Virginia “Gini” Galvin Lawson lived fearlessly and loved without limit or qualifications. Gifted in many ways, she was most herself when helping others find and nurture their own gifts. She died February 3, 2016, at home in Seattle, Washington with her sons and husband by her side.
Gini was born on February 18, 1954, in Cincinnati, Ohio, the fifth child of John Edward (“Jack”) and Elizabeth Pollard Galvin. She joined a household that included her beloved maternal grandfather James I. Pollard, as well as siblings Donna, Marilyn, Johnny, and Tommy.
Throughout her childhood, Gini lived in a world rich with family connections to both parents’ extended families, as well as a love of celebration and a deep bond with her mother Elizabeth. When that bond was shattered by Elizabeth’s sudden death on February 12, 1969, Gini, just shy of 15, drew closer to sisters Donna and Marilyn, forging relationships that endured until the end. From Elizabeth and her sisters, Gini gained her appreciation of beauty, an unlimited creativity, and her knowledge of and love for the arts and for the art of living gracefully.
Later, Jack married the former Margaret (“Peggy”) Schneider, a union that brought step-siblings Joyce, Jean, Louis, John, and Margaret (“Margie”) into Gini’s life, and she likewise treasured those relationships and carried them with her, as she did her relationship with Peggy.
After graduating high school from Saint Ursula’s Academy, Gini attended The Ohio State University in their Fine Art program, studying painting primarily. She was a proud member of Delta Gamma. In the last decade of her life, her annual reunion with her “DG” sisters was a top priority, and their enduring love and support during her last years of illness provided much-needed comfort and not a little laughter.
After Ohio State (where her proudest achievement was to be first runner-up in the Miss Ohio pageant), Gini traveled to Seattle and began what would be an ever-evolving set of personal, professional, and artistic adventures. She started a small business with friend Joy Aldrich, met and married Michael Lawson (spending a year in the Virgin Islands along the way), and gave birth to her two sons, Sean and Connor.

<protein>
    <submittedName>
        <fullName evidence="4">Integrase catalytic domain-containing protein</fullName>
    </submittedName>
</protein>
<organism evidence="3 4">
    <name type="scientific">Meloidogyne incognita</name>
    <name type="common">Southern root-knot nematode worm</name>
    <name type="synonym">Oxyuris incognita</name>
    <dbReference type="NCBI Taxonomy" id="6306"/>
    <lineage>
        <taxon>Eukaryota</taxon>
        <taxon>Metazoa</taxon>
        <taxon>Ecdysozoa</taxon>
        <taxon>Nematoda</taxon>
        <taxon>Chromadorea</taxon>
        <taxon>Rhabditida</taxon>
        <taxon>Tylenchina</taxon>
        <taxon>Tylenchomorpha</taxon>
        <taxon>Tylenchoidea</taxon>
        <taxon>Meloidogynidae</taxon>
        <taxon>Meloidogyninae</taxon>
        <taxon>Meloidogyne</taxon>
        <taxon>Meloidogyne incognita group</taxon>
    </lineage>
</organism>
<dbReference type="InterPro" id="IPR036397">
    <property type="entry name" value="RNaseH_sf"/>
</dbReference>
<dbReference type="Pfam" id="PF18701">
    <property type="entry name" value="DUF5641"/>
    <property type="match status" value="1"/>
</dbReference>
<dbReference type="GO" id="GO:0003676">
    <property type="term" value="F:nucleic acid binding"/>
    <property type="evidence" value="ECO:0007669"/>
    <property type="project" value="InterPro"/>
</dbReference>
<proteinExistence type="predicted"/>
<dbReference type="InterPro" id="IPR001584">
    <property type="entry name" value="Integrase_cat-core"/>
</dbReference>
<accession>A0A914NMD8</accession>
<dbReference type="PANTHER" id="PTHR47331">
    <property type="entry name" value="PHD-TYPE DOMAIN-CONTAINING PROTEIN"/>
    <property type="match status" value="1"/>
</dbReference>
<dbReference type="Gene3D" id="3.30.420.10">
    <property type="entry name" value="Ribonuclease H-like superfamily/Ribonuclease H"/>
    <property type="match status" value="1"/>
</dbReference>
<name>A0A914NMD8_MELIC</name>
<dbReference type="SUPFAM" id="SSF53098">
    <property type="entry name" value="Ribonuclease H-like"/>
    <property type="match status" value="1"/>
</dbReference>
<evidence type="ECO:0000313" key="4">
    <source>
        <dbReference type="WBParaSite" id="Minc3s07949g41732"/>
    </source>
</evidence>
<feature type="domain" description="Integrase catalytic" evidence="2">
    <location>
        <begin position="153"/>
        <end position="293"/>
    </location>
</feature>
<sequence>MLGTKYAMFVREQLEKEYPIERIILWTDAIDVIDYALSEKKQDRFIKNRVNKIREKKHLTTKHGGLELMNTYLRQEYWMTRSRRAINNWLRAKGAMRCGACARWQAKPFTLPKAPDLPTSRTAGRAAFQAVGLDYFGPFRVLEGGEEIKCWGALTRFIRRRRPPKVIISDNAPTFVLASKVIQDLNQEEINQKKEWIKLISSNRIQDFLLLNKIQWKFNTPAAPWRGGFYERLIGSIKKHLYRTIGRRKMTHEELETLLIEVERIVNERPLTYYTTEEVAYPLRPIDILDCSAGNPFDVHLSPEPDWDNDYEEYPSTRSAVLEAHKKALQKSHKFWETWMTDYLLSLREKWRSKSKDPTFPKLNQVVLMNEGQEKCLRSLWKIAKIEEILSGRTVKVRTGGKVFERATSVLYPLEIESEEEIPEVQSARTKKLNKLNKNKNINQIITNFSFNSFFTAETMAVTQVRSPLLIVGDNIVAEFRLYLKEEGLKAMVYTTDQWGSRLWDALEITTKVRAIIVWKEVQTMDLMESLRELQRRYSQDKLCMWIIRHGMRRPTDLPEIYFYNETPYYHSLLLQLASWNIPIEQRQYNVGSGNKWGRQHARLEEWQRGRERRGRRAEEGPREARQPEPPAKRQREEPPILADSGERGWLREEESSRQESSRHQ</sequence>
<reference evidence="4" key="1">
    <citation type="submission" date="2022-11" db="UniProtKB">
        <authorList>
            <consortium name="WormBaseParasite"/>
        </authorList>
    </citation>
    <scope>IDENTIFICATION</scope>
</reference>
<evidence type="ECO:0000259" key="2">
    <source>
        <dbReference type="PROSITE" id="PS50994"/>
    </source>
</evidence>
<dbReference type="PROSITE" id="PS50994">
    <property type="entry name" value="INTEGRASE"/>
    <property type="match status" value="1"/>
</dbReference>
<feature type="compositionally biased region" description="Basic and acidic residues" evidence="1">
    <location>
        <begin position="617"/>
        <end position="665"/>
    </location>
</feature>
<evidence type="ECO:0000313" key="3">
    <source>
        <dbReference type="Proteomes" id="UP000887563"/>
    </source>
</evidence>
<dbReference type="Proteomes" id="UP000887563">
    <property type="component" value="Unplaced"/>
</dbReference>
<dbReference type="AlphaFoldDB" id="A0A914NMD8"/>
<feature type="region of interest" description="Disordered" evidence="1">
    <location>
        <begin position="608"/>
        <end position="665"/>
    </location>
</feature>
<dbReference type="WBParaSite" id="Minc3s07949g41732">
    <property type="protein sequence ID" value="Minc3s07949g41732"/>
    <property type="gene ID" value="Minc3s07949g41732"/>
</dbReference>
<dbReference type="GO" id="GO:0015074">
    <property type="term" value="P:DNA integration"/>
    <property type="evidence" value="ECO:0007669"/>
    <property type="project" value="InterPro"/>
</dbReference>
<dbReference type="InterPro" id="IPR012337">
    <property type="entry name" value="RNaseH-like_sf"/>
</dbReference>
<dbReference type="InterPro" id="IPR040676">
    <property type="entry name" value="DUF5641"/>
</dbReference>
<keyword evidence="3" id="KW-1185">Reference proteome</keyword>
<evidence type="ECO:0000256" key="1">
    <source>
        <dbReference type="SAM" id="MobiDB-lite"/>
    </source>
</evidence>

Along the way, Gini joined fledgling marketing agency Herring-Newman, where she found her true calling: guiding and helping others to find their creative and artistic voices. Just as important, the friendships Gini made at Herring-Newman sustained her throughout the rest of her life, providing a bottomless supply of love, camaraderie, and just plain fun. (Gini liked fun a great deal.) The approach and style she built as a creative director at HN laid the foundation for the rest of her career in advertising and communications, including at Washington Mutual from 1997-2002, during which she also developed deep and lasting friendships.
For all her professional and creative accomplishments, Gini was most proud of her family: husband Richard Mockler, sons Sean and Connor Lawson, stepdaughter Hillary Ogg, and stepson Charles Mockler. Gini and Richard married November 14, 1998, bringing together their children, their love of family, and their shared creative impulse.
Diagnosed with breast cancer in 2002, Gini tore without flinching into treatment. She came out the other side realizing that now was the time to return to painting, the work she was most passionate about and something she had only done intermittently in her adult life.
From 2002 through 2014—including after her 2012 diagnosis of metastatic breast cancer—Gini created a body of work remarkable for its surface beauty, psychological complexity, and a sheer, visceral love of paint itself. Notably during this time, Gini not only painted but also taught painting, and was beloved by her students for her near-magical ability to help bring their own visions out and onto the canvas in ways they never imagined possible.
In addition to pursuing her work, Gini poured her talents into creating beautiful homes, memorable parties, raucous family gatherings, and long visits to both extended families, all while making time to provide back-up vocals (both on record and live) for rock band The Plaintiffs. She also guided Sean and Connor into adulthood, provided love and support in difficult moments of Hillary’s and Charles’ lives, and maintained a strong and positive relationship with Mike Lawson.